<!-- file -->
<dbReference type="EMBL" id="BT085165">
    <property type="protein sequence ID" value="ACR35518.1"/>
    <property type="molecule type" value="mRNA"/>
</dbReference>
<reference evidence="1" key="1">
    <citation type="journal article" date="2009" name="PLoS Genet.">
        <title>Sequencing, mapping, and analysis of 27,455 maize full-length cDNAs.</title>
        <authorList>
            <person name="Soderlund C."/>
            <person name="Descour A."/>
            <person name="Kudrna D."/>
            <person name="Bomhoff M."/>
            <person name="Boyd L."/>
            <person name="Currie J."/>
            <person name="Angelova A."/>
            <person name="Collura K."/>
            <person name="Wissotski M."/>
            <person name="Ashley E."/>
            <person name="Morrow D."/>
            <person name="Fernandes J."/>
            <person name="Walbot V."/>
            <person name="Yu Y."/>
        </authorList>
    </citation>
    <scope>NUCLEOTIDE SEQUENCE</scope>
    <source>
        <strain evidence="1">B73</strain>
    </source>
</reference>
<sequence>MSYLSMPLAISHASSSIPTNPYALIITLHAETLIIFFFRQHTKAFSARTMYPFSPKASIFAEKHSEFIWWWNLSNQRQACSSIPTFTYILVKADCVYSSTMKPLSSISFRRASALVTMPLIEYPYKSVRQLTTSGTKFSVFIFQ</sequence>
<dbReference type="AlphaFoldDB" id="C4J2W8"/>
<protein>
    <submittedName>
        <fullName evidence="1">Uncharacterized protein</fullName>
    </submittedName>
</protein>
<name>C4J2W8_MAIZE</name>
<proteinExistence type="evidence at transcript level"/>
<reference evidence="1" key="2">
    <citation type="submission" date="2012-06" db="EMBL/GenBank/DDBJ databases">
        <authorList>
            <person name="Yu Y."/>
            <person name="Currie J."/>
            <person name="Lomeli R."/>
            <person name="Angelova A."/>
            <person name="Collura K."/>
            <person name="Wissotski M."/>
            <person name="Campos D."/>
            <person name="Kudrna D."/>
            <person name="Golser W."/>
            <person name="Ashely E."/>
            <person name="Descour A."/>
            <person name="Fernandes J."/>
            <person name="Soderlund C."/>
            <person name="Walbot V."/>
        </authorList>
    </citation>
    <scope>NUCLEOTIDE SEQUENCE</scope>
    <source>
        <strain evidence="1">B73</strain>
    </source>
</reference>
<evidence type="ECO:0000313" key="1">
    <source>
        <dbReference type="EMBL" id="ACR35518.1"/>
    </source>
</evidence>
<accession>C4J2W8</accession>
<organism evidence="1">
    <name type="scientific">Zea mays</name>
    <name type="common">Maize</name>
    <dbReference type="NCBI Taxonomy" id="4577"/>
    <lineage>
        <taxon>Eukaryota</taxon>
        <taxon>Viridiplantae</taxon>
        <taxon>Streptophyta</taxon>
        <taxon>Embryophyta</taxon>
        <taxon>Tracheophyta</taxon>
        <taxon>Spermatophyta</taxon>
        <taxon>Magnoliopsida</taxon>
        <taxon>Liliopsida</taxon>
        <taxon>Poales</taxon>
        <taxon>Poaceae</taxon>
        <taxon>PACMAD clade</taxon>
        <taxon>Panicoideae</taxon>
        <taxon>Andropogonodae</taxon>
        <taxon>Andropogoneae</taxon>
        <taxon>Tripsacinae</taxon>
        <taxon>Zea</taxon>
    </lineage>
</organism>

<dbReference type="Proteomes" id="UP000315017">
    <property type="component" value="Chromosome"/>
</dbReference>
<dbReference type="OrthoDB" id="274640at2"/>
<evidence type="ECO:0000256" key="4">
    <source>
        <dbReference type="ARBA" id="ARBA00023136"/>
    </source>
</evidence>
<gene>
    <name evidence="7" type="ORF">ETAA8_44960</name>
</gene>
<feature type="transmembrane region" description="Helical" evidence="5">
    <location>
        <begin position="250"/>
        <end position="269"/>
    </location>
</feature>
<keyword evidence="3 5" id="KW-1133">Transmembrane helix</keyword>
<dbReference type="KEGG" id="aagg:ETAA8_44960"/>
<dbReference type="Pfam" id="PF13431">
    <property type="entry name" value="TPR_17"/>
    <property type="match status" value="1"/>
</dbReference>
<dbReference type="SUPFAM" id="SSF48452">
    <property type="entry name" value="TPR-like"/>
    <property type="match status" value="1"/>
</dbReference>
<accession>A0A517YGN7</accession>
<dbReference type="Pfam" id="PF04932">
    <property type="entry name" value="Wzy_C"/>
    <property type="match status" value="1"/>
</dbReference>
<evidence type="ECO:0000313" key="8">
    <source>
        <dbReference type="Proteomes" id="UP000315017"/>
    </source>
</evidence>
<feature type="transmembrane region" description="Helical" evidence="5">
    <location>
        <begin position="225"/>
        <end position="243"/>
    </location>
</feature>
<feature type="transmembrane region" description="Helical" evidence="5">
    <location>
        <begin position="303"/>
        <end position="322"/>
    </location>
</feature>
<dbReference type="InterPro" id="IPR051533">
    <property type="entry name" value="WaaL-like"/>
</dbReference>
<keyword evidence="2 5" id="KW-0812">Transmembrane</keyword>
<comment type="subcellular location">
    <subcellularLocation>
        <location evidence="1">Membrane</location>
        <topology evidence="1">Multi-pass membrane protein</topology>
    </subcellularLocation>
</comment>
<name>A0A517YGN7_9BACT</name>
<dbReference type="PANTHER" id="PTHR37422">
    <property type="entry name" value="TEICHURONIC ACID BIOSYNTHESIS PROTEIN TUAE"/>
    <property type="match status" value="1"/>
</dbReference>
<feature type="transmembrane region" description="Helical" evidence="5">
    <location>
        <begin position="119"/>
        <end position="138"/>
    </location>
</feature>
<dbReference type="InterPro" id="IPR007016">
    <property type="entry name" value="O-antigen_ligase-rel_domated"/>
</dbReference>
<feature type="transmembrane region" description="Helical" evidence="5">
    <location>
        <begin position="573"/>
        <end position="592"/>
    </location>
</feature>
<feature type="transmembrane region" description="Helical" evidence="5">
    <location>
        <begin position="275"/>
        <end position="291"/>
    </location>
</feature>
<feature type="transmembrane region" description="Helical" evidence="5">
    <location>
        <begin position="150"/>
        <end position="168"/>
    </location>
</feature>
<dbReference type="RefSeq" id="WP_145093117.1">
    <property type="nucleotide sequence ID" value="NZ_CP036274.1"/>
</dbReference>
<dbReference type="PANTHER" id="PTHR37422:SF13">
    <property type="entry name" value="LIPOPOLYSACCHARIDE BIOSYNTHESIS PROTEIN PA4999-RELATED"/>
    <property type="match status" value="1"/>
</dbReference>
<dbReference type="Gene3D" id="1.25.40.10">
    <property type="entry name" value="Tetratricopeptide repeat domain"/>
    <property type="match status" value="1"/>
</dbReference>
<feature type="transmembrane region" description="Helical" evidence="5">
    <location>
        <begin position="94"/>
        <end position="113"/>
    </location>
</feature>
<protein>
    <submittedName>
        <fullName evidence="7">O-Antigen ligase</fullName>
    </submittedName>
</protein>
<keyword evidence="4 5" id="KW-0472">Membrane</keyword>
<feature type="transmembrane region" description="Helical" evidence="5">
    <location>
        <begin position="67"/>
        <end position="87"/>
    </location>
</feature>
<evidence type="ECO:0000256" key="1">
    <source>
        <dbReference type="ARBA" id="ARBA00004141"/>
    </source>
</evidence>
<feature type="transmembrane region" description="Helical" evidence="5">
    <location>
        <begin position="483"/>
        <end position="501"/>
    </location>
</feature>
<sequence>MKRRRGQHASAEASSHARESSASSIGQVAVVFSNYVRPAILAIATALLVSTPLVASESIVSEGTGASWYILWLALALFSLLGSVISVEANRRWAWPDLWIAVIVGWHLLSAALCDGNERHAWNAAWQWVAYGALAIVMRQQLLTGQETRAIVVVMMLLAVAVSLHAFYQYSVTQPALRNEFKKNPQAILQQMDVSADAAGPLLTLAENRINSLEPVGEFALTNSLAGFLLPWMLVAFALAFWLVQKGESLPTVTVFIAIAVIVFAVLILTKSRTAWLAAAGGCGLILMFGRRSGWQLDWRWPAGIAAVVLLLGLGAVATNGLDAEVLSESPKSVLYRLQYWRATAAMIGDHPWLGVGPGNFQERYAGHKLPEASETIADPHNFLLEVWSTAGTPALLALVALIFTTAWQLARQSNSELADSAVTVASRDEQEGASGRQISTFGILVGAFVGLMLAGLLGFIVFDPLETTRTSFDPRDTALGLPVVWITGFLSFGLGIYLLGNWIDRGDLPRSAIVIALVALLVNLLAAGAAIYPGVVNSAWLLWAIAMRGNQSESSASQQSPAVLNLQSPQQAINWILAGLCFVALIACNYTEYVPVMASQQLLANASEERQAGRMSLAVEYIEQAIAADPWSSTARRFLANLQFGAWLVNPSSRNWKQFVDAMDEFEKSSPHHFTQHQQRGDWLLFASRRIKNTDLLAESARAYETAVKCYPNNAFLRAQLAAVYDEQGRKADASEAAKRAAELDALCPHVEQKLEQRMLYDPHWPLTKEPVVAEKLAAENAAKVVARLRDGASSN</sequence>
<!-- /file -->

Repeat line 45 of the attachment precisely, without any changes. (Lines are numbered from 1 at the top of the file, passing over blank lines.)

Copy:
            <person name="Angelova A."/>